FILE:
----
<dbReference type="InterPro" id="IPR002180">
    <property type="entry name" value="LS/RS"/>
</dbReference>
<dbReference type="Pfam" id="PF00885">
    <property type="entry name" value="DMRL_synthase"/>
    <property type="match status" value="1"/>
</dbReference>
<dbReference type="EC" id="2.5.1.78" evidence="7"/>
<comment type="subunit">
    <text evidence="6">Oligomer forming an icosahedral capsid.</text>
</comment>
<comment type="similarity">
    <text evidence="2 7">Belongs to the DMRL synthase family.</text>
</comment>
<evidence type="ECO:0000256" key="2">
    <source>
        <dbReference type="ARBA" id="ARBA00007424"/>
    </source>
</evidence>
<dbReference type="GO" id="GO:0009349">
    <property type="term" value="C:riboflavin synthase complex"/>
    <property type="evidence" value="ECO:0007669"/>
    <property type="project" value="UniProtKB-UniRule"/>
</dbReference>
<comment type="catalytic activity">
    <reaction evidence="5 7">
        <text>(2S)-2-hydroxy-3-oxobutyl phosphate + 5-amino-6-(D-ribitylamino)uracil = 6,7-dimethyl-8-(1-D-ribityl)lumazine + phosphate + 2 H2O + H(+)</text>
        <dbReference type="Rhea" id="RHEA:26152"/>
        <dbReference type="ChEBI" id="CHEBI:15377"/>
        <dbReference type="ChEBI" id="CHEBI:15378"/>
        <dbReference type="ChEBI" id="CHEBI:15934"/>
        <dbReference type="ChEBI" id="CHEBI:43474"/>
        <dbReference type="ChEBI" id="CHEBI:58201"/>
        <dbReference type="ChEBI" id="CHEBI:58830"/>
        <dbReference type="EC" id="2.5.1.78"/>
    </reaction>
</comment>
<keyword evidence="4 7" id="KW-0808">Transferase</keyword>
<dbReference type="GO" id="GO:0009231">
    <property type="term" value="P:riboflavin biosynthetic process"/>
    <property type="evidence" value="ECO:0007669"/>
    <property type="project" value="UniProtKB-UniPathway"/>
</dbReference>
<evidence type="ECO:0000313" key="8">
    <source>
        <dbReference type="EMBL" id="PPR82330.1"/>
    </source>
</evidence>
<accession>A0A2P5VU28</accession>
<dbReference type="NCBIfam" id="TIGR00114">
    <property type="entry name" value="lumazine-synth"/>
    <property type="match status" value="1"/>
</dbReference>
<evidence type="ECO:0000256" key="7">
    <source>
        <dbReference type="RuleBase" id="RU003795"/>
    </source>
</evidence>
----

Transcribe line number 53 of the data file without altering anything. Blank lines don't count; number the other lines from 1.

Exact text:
</dbReference>